With the understanding of a leader’s role and the phases of change in an organization the last piece of the leadership puzzle has been defined and locked into place. Although it may have been a challenging puzzle with a high skill level requirement and no picture on the puzzle box for us to look at while attempting to assemble it, the picture it presents is one of success. The point behind the leadership puzzle in all of its aspects is that it is going to take time to understand and fit the pieces together. Everyone is going to learn and develop the skills behind leadership in a different way and this will lead to them assembling the leadership puzzle in a different pattern than others, and while the overall pattern of the puzzle may look different the general picture it represents will still be the same. Leadership is a very personal thing and is something that everyone will represent differently. No two leaders are going to be the same even if the two leaders are from the same organization with the same training. The reason for this is because everyone has their own idea about what a good leader is. Most people will have picked a leadership style and theory that fits with their own cultural beliefs and how they apply this knowledge is also going to be effected by what culture they are interacting with. Leadership in Japan is going to be different than leadership in Australia or Mexico. This reason along with the different ideas that every person has about leadership is why there are so many different books, classes, seminars, and discussions about leadership. One thing that can be agreed upon is that there is good leadership and bad leadership. The hope of this paper is that the main theories, application and roles of a leader have been presented in such a way to help bring the puzzle of leadership together for each aspiring leader’s own cultural and contextual needs.  Leadership above all else is an art that takes many years of practice to be good at, but can never truly be mastered because there is always more to learn about one’s self and the people who work for and with us. Chef Charles Carroll said “You don’t have to be great to get started, but you have to get started to be great!”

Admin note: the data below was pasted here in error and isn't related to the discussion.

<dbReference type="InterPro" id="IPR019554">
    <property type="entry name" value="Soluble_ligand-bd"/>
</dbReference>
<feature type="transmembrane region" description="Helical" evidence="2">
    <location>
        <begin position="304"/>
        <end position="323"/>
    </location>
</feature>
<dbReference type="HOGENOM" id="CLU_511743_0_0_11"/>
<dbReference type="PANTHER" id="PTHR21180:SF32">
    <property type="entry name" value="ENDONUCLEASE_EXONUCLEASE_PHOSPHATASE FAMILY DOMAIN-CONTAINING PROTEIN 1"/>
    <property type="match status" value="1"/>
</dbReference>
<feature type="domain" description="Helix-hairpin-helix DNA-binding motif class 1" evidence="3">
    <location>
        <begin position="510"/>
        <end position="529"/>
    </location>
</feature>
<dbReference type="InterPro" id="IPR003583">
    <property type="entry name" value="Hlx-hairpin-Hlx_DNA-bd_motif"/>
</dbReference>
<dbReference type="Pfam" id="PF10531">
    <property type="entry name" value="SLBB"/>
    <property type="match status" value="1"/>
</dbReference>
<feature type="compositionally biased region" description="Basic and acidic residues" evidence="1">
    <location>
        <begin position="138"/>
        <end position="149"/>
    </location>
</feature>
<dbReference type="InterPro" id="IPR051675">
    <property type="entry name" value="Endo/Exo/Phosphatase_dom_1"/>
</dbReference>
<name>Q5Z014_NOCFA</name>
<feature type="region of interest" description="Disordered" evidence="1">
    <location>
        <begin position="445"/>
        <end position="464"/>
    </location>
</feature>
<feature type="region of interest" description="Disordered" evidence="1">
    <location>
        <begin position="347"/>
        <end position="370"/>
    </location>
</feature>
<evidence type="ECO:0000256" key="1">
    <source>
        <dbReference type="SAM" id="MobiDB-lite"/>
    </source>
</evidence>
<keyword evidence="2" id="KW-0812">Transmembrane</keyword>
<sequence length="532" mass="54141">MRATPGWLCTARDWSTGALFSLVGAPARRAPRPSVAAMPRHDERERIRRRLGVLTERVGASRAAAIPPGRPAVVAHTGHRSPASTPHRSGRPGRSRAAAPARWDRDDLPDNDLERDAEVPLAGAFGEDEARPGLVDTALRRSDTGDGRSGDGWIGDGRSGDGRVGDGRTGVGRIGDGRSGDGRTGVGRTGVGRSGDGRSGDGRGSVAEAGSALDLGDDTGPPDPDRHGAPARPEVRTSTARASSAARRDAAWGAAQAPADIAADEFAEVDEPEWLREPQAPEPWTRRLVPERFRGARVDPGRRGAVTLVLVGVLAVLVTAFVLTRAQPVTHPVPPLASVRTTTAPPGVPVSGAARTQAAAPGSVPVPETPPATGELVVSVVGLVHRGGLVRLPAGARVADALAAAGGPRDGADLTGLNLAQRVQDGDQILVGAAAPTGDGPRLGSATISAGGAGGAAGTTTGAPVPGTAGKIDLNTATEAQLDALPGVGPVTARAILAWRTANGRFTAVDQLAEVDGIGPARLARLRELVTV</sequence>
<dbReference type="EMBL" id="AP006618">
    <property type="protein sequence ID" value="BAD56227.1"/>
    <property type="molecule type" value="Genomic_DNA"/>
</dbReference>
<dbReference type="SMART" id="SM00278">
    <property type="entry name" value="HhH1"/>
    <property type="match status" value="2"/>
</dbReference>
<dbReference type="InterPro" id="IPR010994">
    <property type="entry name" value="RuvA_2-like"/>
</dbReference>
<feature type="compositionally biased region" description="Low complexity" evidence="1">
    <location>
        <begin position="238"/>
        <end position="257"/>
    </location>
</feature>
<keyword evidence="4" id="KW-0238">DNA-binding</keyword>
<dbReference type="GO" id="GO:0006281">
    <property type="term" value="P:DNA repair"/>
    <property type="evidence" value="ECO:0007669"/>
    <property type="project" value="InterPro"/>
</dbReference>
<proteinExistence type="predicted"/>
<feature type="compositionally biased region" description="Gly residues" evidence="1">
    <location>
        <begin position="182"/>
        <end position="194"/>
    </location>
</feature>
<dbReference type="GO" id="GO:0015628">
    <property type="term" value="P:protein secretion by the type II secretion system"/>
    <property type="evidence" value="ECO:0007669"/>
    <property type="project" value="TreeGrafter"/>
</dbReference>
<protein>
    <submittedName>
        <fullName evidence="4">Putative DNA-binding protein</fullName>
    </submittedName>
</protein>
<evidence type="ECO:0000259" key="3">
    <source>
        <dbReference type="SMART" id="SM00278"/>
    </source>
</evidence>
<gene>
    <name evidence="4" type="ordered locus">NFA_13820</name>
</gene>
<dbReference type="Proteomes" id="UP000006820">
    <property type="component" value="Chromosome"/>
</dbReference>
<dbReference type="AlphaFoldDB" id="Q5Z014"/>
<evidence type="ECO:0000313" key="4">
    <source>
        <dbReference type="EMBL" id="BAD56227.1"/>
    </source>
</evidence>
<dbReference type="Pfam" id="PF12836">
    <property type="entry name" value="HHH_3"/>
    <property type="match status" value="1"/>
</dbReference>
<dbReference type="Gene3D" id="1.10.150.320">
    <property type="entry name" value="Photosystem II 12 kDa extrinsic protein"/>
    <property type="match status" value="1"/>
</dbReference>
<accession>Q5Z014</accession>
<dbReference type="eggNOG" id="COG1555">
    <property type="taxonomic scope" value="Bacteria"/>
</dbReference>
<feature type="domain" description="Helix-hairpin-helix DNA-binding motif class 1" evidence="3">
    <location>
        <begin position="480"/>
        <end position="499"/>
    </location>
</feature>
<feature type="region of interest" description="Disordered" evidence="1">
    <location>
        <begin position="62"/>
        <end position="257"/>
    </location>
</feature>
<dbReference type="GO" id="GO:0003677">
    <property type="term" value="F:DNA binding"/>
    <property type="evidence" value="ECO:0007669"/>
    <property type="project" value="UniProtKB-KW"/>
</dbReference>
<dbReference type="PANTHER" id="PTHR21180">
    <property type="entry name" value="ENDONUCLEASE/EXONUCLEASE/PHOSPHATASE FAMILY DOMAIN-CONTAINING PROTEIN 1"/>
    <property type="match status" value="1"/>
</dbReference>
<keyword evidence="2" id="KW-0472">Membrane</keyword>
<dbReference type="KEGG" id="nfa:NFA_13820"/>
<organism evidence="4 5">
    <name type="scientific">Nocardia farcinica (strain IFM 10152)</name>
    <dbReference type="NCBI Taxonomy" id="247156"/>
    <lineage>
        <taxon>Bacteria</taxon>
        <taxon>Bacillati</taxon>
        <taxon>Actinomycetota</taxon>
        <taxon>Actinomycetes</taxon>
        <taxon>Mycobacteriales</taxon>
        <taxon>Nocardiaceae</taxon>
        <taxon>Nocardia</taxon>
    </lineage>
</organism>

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[1] Six Roles of a Leader During Change.

[2] The Importance of Leadership In Managing Change